MF: I mitigate the risk of promotion with very detailed due diligence and research. As a retail investor, you need to do your own due diligence and your own research on anything you consider, looking at the three key criteria—share structure, people and projects. If you follow my investment philosophy, you're looking for stocks that have a strong chance to double within 12 months. Everything and everyone gets promoted. You can reduce your risk by doing your own research and figuring out what's real and what isn't.

TER: Last October, you talked to us about rare earths as the "flavor of the year." We're now in a new year, a new decade. Will they continue to be the flavor of the year in 2010?

MF: I'll answer that with an emphatic "yes." The U.S. government is partly behind this through the green technology economy, which creates additional demand for rare earths. Rolling Stone came out this summer with an article about Goldman Sachs called "The Great American Bubble Machine." Goldman Sachs is involved with rare earths. Molycorp, owner of the Mountain Pass Mine, is a private company, and Goldman Sachs is a large shareholder.

TER: Hmm.

MF: So I foresee that the rare earth sector will continue to be promoted. Demand certainly will increase. The Chinese are continually making news about curtailing exports. A few weeks ago, The New York Times wrote about the heavy rare earths ionic clays in China, the environmental damage that has gone along with that and the decreasing supply as they enforce environmental regulations., I see increased demand with some supply coming on board in North America or Australia in the short to midterm. I'm still very bullish on the rare earths sector.

TER: Is it a supply-demand issue that's causing rare earths to go up or the fear that China is going to minimize exports and force production in China?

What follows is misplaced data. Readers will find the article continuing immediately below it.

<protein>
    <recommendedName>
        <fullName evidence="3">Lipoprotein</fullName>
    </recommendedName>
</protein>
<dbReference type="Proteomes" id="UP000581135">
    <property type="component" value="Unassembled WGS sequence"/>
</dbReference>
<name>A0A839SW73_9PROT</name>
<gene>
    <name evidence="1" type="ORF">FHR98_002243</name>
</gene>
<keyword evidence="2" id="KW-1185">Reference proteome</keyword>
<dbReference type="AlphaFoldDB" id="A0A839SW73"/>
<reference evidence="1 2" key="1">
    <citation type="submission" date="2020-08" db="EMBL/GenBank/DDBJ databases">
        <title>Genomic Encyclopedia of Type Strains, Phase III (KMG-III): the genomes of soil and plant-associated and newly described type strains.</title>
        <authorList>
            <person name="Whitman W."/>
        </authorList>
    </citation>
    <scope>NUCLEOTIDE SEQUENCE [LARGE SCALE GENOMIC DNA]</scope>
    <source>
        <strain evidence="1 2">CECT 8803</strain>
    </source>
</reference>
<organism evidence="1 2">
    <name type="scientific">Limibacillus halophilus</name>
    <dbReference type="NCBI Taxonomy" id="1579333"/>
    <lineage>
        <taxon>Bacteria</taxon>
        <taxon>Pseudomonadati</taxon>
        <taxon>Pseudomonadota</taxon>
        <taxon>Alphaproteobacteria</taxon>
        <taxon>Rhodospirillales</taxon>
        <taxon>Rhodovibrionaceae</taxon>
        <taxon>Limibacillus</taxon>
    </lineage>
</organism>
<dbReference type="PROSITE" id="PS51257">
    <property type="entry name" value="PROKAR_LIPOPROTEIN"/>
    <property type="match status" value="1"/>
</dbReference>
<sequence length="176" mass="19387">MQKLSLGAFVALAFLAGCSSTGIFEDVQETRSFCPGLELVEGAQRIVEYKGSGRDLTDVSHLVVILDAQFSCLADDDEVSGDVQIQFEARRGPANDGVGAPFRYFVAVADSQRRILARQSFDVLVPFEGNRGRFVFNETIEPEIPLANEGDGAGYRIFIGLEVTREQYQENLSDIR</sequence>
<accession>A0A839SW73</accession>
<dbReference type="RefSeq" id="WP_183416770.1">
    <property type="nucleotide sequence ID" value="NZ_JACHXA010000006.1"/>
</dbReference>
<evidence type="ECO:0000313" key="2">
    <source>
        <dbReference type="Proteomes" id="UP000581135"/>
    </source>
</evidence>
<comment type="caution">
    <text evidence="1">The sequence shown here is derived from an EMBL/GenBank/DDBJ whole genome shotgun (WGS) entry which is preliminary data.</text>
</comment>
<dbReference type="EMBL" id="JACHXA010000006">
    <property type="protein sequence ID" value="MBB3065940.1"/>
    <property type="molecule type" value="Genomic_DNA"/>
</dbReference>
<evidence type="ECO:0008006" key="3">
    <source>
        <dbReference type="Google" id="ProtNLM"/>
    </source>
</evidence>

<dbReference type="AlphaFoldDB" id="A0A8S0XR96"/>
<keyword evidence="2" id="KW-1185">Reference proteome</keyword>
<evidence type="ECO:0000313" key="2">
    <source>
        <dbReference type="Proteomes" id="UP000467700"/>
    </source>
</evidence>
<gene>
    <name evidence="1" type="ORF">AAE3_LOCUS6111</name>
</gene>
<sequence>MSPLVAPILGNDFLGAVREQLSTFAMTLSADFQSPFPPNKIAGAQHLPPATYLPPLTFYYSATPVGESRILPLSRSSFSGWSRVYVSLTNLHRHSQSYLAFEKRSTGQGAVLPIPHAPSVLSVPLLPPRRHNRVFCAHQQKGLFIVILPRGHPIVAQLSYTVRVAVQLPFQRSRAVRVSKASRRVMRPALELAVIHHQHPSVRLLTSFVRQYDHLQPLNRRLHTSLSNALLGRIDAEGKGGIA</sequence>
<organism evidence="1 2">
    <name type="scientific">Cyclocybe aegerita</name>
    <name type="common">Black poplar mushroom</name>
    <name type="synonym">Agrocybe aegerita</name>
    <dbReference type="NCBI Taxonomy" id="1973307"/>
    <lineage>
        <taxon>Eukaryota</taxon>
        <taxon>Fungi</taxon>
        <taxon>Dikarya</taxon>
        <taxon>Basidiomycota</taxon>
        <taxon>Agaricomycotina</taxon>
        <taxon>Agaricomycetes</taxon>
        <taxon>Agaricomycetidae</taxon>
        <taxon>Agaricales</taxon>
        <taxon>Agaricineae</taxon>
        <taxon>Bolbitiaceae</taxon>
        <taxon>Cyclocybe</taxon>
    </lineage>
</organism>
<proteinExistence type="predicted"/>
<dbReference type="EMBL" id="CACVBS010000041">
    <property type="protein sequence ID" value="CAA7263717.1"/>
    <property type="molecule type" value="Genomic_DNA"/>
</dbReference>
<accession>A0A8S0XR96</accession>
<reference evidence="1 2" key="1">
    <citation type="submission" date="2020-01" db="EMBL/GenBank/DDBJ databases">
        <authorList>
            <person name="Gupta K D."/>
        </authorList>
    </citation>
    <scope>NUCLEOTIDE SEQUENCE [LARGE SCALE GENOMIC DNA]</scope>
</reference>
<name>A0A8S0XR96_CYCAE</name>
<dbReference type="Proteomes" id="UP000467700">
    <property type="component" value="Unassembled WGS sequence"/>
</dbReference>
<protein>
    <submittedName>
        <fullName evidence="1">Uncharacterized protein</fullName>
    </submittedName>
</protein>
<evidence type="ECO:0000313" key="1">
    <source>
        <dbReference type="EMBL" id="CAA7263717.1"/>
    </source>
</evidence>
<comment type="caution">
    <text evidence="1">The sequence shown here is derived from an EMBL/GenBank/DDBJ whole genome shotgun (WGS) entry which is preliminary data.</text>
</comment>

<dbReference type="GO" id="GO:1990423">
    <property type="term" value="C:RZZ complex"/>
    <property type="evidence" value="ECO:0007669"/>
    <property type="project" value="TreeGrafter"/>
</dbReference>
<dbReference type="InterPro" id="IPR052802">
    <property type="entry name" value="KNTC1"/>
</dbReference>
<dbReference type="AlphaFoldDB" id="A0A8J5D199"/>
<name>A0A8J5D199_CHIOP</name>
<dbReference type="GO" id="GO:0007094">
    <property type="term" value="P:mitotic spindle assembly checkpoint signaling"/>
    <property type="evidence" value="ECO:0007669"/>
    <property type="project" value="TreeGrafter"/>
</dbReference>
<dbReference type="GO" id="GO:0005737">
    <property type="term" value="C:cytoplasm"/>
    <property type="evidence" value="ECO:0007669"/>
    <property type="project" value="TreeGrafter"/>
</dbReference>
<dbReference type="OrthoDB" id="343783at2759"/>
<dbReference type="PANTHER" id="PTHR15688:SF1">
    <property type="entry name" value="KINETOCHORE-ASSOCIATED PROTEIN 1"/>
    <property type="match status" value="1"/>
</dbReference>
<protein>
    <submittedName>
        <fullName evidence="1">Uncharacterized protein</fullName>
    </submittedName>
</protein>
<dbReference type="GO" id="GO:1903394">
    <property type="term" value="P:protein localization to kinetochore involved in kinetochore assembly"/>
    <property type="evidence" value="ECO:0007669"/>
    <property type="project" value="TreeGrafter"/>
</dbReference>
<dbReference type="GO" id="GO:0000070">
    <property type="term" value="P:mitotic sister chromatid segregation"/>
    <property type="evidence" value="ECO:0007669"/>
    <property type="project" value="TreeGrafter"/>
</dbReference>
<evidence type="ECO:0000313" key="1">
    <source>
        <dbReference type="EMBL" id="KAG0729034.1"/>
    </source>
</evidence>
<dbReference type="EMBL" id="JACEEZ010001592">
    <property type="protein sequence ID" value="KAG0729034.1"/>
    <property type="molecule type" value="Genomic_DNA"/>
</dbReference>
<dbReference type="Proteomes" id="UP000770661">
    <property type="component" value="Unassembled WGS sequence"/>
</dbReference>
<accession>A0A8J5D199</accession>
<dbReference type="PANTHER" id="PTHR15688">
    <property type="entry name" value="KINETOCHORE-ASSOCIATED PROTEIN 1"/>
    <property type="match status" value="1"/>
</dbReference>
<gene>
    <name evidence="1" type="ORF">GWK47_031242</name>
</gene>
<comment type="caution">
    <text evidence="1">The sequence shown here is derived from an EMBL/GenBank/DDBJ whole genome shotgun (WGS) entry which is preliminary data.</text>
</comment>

MF: I think both. But I don't see that China will be able to supply the world with rare earths. I recently saw a chart that showed increased Chinese demand and rest of worldwide demand.

TER: So we do have a supply issue. A lot of people are talking about China restricting exports.

MF: They're doing that because they see their own internal demand increasing and they want to take care of their own.

TER: When you look at rare earths, do you have preference over either the light or heavy earths when they're going into production?

MF: The prices for heavies are so much higher than the prices for the lights. The lights trade at generally less than $10 per kilogram and some of the heavies trade in the hundreds of dollars a kilogram. From that viewpoint, the dollars per ton of a heavy rare earth deposit is worth more than a light rare earth deposit. But that said, the heavies are rarer and are contained in much lower concentrations. I think you need to look at good companies with the best deposits, whether those deposits are light or heavy.

TER: What are some of the companies that you are particularly focusing in on now?

MF: I'm a long-term committed shareholder of Avalon Rare Metals (TSX:AVL), which has heavy rare earths in the Northwest Territories and Rare Element Resources Ltd. (TSX.V:RES) with the Bear Lodge light rare earth deposit in Wyoming. It's had very good drill results recently and other drill results pending. Quest Uranium Corporation (TSX-V:QUC), a heavy rare earth company in northern Quebec, is drilling an exciting new discovery called the "B" Zone at Strange Lake with thick intercepts and good assays. Quest also announced a new discovery at Misery Lake, which is another heavy rare earth occurrence. I've been to all these deposits just mentioned: Avalon's Thor Lake, Rare Element's Bear Lodge, and both Quest projects.